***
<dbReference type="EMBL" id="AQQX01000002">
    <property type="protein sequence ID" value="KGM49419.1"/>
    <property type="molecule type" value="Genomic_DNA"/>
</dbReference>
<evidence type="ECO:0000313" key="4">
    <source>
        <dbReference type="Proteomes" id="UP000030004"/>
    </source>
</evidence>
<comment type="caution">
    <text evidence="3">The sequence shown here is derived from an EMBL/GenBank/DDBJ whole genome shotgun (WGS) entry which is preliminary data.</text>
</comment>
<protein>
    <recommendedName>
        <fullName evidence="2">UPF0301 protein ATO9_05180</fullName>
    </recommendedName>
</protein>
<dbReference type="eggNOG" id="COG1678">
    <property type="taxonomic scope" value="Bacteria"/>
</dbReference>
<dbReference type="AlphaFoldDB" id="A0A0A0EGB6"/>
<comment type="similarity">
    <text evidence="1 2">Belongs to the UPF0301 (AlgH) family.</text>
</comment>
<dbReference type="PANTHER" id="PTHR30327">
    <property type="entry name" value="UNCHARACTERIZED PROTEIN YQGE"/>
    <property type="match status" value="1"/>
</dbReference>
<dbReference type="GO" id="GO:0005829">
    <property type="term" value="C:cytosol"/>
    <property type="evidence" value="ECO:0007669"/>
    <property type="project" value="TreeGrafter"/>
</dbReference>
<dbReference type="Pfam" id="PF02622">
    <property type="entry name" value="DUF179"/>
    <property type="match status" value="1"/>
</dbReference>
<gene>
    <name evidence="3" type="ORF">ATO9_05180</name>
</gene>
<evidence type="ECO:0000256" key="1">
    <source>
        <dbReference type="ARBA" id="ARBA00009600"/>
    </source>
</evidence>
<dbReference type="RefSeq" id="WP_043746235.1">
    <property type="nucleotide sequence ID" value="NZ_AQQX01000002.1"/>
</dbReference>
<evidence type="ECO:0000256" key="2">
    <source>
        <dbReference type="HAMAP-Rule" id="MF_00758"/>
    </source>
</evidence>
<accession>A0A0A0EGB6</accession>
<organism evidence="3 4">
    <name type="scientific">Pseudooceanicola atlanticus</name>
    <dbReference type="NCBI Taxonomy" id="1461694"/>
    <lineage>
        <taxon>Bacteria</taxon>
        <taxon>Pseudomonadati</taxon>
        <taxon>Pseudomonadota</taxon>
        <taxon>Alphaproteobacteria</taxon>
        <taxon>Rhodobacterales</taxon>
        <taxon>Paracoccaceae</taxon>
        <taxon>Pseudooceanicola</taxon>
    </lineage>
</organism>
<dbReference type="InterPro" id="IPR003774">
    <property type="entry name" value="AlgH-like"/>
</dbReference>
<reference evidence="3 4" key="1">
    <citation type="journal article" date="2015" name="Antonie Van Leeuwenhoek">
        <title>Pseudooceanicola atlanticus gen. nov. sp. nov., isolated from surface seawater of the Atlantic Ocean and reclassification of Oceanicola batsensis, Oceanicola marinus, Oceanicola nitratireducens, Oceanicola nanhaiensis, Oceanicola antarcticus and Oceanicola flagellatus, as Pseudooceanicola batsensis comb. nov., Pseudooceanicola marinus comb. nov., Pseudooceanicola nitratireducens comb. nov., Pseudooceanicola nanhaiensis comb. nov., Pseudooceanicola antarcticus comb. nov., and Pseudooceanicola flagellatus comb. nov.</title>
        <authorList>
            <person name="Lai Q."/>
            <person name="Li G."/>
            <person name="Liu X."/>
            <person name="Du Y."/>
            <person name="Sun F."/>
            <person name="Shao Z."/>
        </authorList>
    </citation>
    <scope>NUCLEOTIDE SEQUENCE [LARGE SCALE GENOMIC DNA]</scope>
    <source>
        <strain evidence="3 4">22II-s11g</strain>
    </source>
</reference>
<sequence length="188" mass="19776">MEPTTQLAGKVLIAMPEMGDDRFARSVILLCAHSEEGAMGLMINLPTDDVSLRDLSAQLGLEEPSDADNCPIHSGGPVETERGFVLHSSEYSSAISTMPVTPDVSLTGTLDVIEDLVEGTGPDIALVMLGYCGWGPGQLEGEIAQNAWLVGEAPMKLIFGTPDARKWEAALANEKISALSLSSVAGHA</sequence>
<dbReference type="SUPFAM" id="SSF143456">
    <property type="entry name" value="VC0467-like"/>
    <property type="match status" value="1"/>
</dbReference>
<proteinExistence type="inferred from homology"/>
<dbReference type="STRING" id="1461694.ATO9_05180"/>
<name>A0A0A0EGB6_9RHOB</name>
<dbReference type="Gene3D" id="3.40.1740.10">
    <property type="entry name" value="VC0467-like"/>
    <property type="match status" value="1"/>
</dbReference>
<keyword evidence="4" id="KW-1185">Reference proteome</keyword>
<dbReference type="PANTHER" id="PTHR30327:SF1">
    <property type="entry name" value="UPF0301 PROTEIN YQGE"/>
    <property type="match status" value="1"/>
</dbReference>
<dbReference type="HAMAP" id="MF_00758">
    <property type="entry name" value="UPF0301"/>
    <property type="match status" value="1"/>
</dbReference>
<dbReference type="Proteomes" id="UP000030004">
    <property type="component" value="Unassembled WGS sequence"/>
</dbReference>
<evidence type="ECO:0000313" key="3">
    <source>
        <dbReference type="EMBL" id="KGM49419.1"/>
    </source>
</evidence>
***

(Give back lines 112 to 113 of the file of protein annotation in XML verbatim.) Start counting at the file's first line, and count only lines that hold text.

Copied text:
<evidence type="ECO:0000313" key="3">
    <source>